SEC approves rule to allow testimonials in advertising

SEC approves rule to allow testimonials in advertising

Revision of the advertising rule in place since 1961 reflects technological advances like social media marketing, according to the regulator

The SEC on Tuesday approved a final marketing rule that updates regulations for investment adviser advertising to reflect technological advances.

The new rule replaces the advertising rule, which was adopted by the Securities and Exchange Commission in 1961, and a rule on payments to solicitors established in 1979. The previous regulations centered on written communications, television and radio advertising. The newly approved rule contains principles-based provisions that can apply to online outreach, such as adviser marketing over social media.

The final marketing rule allows testimonials, endorsements, performance advertising and third-party ratings as long as they comply with anti-fraud protections and other conditions.

For instance, an advertisement must disclose whether the person giving an endorsement or testimonial is a client or is being compensated. Advertising of gross performance must be accompanied by net performance and performance data must be presented over a specific time period.

The new rule modifies “the definition of ‘advertisement’ to be more ‘evergreen’ in light of ever-changing technology,” the final rule states.

SEC Chairman Jay Clayton said advertising regulation reform was overdue.  

“The marketing rule reflects important updates to the traditional advertising and solicitation regimes, which have not been amended for decades, despite our evolving financial markets and technology,” Clayton said in a statement. “This comprehensive framework for regulating advisers’ marketing communications recognizes the increasing use of electronic media and mobile communications and will serve to improve the quality of information available to investors. The new rule provides for an extended compliance period intended to provide advisers with a sufficient transition period, including to enable consultation with the Commission’s expert staff.”

The rule will go into effect 60 days after it is published in the Federal Register, or after the inauguration of President-elect Joe Biden on Jan. 20. That makes it vulnerable to a delay when the Biden administration comes into power and the SEC switches from a 3-2 Republican majority to a Democratic majority. The compliance date will be 18 months after the effective date.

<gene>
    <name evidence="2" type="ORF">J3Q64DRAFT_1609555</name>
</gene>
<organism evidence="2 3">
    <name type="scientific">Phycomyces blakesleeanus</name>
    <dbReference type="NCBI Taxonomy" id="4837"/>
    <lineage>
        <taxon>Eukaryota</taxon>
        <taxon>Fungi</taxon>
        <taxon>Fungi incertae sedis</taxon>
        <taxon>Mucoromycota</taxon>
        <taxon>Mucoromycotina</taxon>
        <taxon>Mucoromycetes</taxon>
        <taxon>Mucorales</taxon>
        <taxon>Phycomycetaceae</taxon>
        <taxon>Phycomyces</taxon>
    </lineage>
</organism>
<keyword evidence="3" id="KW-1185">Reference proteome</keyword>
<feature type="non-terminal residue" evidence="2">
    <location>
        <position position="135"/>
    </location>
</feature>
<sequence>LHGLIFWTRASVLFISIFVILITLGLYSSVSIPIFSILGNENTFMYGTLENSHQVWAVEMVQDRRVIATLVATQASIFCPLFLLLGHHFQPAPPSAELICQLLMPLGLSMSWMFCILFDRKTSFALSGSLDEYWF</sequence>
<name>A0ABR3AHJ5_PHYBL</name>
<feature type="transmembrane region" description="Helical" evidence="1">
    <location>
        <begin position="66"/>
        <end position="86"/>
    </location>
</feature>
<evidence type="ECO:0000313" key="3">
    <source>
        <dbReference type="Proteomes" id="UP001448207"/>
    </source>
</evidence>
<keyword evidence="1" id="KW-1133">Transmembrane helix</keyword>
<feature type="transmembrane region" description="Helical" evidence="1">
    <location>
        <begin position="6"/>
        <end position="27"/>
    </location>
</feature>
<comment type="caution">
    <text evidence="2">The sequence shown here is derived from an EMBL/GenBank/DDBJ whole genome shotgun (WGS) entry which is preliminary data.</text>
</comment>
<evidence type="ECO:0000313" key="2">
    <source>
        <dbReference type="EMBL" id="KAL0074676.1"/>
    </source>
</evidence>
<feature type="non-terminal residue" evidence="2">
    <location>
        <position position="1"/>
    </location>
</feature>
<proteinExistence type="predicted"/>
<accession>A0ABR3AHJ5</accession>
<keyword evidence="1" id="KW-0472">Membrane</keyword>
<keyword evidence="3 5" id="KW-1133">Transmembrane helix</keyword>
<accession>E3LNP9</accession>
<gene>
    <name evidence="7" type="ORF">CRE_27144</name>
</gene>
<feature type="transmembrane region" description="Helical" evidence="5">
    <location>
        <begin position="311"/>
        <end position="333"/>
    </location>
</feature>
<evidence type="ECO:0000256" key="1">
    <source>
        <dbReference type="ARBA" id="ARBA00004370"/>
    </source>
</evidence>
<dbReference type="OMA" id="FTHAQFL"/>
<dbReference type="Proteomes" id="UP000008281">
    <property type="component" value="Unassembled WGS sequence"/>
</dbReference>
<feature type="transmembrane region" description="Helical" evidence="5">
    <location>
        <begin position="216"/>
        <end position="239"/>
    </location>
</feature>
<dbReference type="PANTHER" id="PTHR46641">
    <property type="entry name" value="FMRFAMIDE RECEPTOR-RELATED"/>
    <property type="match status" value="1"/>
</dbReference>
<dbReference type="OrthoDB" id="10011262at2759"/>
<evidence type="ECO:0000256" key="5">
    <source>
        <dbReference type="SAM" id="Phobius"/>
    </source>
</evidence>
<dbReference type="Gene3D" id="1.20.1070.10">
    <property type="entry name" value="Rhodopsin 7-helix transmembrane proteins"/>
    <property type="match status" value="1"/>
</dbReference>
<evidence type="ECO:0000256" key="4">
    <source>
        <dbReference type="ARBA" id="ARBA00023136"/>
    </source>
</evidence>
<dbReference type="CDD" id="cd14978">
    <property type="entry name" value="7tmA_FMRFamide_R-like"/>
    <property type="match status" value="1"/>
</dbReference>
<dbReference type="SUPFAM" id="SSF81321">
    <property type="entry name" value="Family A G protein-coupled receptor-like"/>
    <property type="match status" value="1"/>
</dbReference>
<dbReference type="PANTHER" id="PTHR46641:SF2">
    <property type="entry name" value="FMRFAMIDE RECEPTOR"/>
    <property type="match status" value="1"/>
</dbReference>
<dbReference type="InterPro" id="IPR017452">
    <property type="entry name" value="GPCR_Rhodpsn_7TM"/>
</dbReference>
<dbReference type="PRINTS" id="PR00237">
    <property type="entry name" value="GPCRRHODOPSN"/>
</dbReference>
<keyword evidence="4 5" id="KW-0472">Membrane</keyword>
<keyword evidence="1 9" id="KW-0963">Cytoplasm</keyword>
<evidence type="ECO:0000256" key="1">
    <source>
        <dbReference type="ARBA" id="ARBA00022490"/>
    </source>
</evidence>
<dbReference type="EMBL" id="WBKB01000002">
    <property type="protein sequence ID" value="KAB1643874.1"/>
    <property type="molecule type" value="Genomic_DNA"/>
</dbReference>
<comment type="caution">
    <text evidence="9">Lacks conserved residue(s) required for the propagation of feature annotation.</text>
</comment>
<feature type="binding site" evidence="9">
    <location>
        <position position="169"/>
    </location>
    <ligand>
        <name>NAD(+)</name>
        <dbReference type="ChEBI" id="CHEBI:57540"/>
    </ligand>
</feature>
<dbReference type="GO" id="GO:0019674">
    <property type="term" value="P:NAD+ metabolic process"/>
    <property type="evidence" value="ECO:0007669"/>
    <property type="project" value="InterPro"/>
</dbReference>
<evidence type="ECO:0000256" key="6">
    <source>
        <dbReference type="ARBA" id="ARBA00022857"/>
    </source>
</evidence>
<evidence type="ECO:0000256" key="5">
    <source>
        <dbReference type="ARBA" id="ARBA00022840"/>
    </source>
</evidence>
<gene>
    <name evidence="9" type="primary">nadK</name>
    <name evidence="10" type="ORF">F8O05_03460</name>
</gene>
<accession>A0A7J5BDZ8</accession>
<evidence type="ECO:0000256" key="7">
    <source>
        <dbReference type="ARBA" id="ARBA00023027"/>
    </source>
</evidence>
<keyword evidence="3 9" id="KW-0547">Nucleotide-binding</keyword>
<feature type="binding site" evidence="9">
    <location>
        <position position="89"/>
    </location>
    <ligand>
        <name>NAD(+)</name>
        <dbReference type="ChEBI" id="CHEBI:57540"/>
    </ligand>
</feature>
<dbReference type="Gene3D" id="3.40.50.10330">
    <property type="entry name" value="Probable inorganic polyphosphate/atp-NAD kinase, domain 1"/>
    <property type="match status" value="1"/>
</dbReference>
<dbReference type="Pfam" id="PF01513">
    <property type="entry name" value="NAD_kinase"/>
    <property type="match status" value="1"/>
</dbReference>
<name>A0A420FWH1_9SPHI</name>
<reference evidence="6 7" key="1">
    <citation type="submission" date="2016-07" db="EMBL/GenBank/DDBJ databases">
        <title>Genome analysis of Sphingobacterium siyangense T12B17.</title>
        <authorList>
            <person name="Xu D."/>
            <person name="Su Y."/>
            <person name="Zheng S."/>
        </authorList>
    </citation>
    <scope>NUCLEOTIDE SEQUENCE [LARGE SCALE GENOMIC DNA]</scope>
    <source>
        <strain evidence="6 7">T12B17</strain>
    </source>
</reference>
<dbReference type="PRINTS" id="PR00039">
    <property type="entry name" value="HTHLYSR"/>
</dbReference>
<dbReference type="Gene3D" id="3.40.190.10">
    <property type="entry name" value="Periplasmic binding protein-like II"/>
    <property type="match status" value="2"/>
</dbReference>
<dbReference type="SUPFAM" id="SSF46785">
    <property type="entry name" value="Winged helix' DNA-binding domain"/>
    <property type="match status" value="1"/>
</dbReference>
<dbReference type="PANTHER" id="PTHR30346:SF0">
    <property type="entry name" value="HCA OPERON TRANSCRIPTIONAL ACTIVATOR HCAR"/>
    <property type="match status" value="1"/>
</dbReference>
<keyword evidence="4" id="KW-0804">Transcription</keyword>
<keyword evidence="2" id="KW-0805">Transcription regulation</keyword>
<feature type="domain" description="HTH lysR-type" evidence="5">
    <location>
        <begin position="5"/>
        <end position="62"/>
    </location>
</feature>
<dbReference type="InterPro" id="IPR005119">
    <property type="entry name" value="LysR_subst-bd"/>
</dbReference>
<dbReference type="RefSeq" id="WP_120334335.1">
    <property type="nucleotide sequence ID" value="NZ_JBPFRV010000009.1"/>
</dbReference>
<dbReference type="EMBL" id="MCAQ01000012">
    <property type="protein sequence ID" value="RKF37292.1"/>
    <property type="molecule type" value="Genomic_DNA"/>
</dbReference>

The marketing rule was approved unanimously by all five SEC members, but the two Democrats on the commission, Allison Herren Lee and Caroline Crenshaw, expressed reservations about some changes to the final rule that make it differ from the proposal released in November 2019.

They opposed the removal of a provision that would have required advisers to review advertising for compliance before disseminating it. They also objected to carve-outs for communication about hypothetical performance in response to unsolicited requests from retail investors and for one-on-one communication with private fund investors.

“This rule makes a number of improvements in an area that is of paramount importance to investors — ensuring that their fiduciaries provide honest, clear and contextualized information about the complex services they provide,” Lee and Crenshaw said in a statement. “While we hope that our concerns about the loss of certain safeguards will not prove prescient, we believe it will be important for the Commission to closely monitor industry implementation of the rule to consider whether additional revisions or protections may be warranted going forward.” 

In another change from the proposal, the definition of an advertisement will not extend to communications directed toward one person.

The Investment Adviser Association has made reform of the advertising rule a priority. The organization endorsed the final marketing regulation.

“We are pleased that the Commissioners and staff incorporated a number of requests made by the IAA – including permitting advisers to market themselves through social media and other modern means,” IAA chief executive Karen Barr said in a statement.  “We appreciate that the rule includes a targeted definition of advertising that allows advisory firms to continue their typical communications with existing clients. We are also pleased that the SEC focused on the compliance program requirements in lieu of the proposal requiring pre-approval of all marketing materials.”  

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